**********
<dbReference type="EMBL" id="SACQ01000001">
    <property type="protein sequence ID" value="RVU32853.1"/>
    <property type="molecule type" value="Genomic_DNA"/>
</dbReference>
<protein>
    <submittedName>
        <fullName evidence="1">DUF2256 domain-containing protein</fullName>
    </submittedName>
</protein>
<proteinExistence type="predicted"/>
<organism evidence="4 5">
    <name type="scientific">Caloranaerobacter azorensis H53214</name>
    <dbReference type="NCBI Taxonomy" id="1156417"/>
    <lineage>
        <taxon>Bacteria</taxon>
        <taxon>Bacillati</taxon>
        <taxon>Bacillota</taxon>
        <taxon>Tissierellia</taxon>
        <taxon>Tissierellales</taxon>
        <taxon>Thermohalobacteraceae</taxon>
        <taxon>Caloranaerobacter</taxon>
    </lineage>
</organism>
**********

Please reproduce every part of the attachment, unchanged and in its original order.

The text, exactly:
<dbReference type="EMBL" id="SACQ01000001">
    <property type="protein sequence ID" value="RVU32853.1"/>
    <property type="molecule type" value="Genomic_DNA"/>
</dbReference>
<protein>
    <submittedName>
        <fullName evidence="1">DUF2256 domain-containing protein</fullName>
    </submittedName>
</protein>
<proteinExistence type="predicted"/>
<organism evidence="4 5">
    <name type="scientific">Caloranaerobacter azorensis H53214</name>
    <dbReference type="NCBI Taxonomy" id="1156417"/>
    <lineage>
        <taxon>Bacteria</taxon>
        <taxon>Bacillati</taxon>
        <taxon>Bacillota</taxon>
        <taxon>Tissierellia</taxon>
        <taxon>Tissierellales</taxon>
        <taxon>Thermohalobacteraceae</taxon>
        <taxon>Caloranaerobacter</taxon>
    </lineage>
</organism>